Thursday, July 11, 2013

San Francisco, San Francisco, Today You Will Not Burn Again

            “Even if I wanted people like you to talk to me I still wouldn’t want you to talk to me. You get that? But now that I’ve got to stand here and take it, well, what’ve you got to tell me? If I’ve got to deal with you, even momentarily, being way too close to my person here, well, what is so damn pressing that it couldn’t fucking wait until I got my morning paper?”
             I’m standing on Bush right outside of Grover’s Market--minding my own, dawdling and what have you-- one April morning way before I should be out in public, and I’m just about to go in and buy a newspaper and a small bottle of orange juice. That’s about all. The wind’s being a pain in the neck. My eyes won’t see anything properly or open all the way, and there are way too many flies around for my personal taste. A few dogs are being walked here and there. I hate dogs.
            It’s way too cold to be standing around in the street, but that isn’t stopping me. I’ve got no idea why. People are sitting at the tables in the café across the street, and they’re drinking coffee and smoking cigarettes and staring at their phones. The whole thing’s making me sick. And then Hubert comes over and starts making all this fuss. It’s crap. But there’s nothing I can do about it.
            “Hubert. Seriously, man. Just get to the gourd dashing point already. Shit, man. Excuse the Portuguese. But it’s cold out here. My toe hairs are frozen stiff.”
            The sun’s just starting out its way across the sky, and the streetlights are still on. It’s that early. Way too early for a guy like Hubert to be jawing at me. He’s pouting for his life, and he’s got a roomful of buckets at home.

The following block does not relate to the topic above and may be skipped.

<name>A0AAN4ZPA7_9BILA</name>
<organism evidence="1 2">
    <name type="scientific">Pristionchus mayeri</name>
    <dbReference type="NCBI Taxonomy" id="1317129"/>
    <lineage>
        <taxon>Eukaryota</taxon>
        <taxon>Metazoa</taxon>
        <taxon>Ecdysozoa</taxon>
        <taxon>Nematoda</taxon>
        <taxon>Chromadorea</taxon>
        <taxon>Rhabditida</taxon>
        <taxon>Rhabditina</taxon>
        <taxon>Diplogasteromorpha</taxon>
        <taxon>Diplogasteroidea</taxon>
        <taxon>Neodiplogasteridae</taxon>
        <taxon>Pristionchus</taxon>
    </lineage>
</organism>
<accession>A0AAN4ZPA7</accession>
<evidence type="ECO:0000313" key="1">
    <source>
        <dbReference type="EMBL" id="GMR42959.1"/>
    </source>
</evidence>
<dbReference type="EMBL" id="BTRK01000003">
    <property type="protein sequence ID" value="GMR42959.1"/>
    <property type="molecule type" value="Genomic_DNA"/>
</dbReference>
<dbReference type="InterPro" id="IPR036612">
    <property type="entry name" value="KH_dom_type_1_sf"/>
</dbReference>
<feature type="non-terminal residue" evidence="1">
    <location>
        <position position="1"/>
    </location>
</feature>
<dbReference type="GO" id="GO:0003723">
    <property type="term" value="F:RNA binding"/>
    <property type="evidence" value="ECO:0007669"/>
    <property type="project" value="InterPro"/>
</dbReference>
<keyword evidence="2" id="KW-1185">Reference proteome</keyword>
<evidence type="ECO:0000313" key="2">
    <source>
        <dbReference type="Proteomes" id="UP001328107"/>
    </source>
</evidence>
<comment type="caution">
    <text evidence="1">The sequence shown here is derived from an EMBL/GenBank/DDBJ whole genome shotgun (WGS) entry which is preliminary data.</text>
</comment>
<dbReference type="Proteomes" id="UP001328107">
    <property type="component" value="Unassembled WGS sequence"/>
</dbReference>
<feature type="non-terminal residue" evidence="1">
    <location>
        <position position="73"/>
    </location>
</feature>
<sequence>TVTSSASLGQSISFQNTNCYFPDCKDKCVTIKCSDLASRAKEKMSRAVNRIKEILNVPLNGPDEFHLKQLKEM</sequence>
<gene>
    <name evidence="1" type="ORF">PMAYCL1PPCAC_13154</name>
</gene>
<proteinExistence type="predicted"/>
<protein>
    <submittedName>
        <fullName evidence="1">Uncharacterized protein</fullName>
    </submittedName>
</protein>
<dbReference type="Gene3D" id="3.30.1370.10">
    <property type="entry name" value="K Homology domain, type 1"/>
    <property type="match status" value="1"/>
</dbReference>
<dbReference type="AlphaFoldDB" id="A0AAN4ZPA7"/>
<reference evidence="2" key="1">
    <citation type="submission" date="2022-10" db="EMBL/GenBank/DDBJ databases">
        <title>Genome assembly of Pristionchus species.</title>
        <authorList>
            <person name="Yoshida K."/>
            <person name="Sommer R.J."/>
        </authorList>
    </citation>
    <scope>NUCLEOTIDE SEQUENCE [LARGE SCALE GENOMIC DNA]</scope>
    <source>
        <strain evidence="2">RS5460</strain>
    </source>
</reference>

“Don’t get me right, Hubert. I’m a man of cold shoulders and colder steaks, but we’ve got to rust and nail all of that out-- all that joking around you been doing. This city’s filled with miscreant yuppies and do-gooder ne’er-do-wells. We all know the score. And it’s zip-zip. It’s always zilch for guys like you. But who-- tell me-- who’s against you? Who’d like to take a good hearty swing at that mug of yours and rearrange it so as even your mother wouldn’t know you from Adam? Huh? Well. Well. Just well and more wells, I guess. Shit. It’s too cold for this. I’m buying a paper.”
            A man with a poodle on a flimsy leash was arguing with the counterman about the price of some olives. The mangy little bastard (the dog, not the man) kept snarling at me from the end of its leash. I snarled back. The poodle backed down and began to whimper.
            “What did you do to my dog?”
            “Gave it a taste of its own.”
            “You can’t talk to my dog like that!”
            “Save it buddy. I’m in a real awful mood, and wouldn’t want that pooch of yours to get maimed or marred in some unnecessary fray. Ahem. Ahem.”
            The man and his poodle waddled out of the store, jar of olives in tow. The store's sensor bell dinged when they left, and that made me happy beyond belief.